What’s your inner voice like? Do you find yourself constantly criticizing yourself? Do you feel like you’re never good enough?
It’s time to break free from the chains of self-criticism and learn to love yourself.
Self-criticism is a common experience for many individuals, and it often stems from childhood experiences. Parents, caregivers, and other authority figures play a significant role in shaping a child’s self-image and self-esteem. If you were constantly criticized, judged, or made to feel guilty, you may grow up to be highly self-critical, always searching for flaws in yourself.
But before you criticize yourself for being self-critical, know that you became this way for an important reason…to protect yourself from harm.
When you criticize yourself, you hold yourself back from saying or doing anything that might warrant more judgment or condemnation from a caregiver. Ironically, by controlling your behaviour with self-criticism, you keep yourself safe from other’s criticism.
Consequently, the long-term negative impact of self-criticism backfires. The more you allow the inner critic to run free and take over, the more you believe this voice and the worse you end up feeling. It creates a vicious cycle of self-doubt, low self-esteem, and fear of rejection.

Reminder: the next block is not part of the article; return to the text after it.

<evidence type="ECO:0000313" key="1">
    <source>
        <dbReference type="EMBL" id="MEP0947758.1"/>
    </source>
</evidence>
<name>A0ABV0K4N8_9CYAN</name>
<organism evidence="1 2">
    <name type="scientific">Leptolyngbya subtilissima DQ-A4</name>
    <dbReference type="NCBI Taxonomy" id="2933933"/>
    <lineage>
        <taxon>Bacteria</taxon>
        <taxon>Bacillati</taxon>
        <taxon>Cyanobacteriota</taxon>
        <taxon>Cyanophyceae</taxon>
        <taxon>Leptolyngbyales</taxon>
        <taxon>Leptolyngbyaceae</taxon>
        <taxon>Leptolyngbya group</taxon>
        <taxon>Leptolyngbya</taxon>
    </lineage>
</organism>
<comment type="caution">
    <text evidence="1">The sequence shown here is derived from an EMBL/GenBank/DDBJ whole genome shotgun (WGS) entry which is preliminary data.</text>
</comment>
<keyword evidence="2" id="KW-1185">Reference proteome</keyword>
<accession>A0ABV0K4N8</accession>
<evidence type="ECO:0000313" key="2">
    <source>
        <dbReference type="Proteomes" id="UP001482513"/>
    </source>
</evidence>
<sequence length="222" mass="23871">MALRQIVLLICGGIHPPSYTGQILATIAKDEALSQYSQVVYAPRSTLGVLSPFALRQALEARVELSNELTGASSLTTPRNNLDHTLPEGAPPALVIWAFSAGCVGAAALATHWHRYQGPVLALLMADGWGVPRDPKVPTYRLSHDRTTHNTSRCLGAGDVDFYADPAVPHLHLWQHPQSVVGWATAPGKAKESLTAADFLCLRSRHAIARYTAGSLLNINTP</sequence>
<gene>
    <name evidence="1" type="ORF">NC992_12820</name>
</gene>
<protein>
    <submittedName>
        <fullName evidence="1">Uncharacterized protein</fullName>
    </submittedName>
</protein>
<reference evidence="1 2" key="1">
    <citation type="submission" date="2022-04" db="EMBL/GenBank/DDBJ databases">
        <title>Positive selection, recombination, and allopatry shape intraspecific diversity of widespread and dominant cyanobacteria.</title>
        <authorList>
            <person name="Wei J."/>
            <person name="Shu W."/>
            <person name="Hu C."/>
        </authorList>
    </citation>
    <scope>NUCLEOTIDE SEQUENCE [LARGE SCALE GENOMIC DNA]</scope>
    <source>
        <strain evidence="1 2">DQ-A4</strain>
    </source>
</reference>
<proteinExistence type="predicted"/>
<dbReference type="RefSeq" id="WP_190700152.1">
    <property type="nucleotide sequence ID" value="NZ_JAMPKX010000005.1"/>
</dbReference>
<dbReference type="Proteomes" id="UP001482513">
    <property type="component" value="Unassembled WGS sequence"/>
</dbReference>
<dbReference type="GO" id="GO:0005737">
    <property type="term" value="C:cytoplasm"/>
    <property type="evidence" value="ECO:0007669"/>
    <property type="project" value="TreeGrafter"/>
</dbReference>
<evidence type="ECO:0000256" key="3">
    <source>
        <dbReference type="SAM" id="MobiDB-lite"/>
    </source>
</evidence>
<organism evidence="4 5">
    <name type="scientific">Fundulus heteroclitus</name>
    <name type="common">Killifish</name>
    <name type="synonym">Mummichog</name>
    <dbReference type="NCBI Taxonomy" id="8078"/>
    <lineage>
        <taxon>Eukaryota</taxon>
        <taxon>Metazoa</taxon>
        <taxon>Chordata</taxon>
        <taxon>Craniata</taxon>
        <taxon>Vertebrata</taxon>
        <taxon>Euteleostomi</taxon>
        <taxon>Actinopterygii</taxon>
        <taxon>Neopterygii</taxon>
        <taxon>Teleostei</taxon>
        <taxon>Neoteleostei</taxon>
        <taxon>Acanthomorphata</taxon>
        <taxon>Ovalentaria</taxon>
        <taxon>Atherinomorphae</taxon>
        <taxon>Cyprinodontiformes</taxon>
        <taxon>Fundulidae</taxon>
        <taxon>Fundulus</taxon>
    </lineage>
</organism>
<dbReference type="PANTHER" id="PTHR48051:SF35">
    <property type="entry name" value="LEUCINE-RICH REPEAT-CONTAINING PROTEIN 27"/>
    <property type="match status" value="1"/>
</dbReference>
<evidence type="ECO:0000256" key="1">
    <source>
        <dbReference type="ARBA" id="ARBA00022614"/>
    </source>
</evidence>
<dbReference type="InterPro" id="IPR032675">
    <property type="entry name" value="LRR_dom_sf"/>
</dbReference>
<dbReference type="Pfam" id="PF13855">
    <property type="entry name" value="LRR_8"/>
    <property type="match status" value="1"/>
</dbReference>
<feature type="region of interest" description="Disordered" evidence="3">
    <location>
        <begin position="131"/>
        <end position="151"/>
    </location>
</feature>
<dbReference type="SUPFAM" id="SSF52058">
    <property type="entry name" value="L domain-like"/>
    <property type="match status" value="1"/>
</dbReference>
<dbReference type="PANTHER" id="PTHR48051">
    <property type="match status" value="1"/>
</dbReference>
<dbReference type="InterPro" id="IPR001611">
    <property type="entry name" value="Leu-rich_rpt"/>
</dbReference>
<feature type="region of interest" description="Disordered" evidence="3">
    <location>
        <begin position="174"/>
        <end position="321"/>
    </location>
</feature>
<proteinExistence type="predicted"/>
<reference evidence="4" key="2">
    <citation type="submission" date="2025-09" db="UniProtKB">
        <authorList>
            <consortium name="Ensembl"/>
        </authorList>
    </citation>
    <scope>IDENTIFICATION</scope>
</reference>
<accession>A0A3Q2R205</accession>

In relationships, the negative impact of self-criticism is far-reaching. When you criticize yourself, you become hypersensitive to criticism from others and often misinterpret cues, which can lead to unhealthy and unfulfilling relationships. Self-criticism can also cause anxiety and depression, making it difficult to form meaningful connections with others.
So how do we heal from self-criticism? The first step is to recognize it and understand where it comes from. Take a moment to reflect on your childhood and think about how you were spoken to by authority figures. Were you often criticized, judged, or made to feel guilty, even for minor things? Did you feel like you were never good enough? Recognizing and acknowledging the impact of these experiences can be a powerful step towards healing.
The second step is to show yourself compassion. Instead of being hard on yourself, try to treat yourself with kindness and understanding. Imagine you are speaking to a good friend. What would you say to them? “This is really hard and you’re doing the best you can”? Or perhaps you’d just give them a hug and tell them “I’m here for you. I believe you can do it”.
The corrective experience of self-compassion can help break the cycle of self-criticism and help you feel safer. In turn, your self-concept becomes more positive, and your relationships feel safer and become healthier.
If you’re struggling with self-criticism and how it shows up in your relationship, join me in The Connected Couple program. You will learn how to break free of this vicious cycle and create a healthier, happier relationship with yourself and your partner.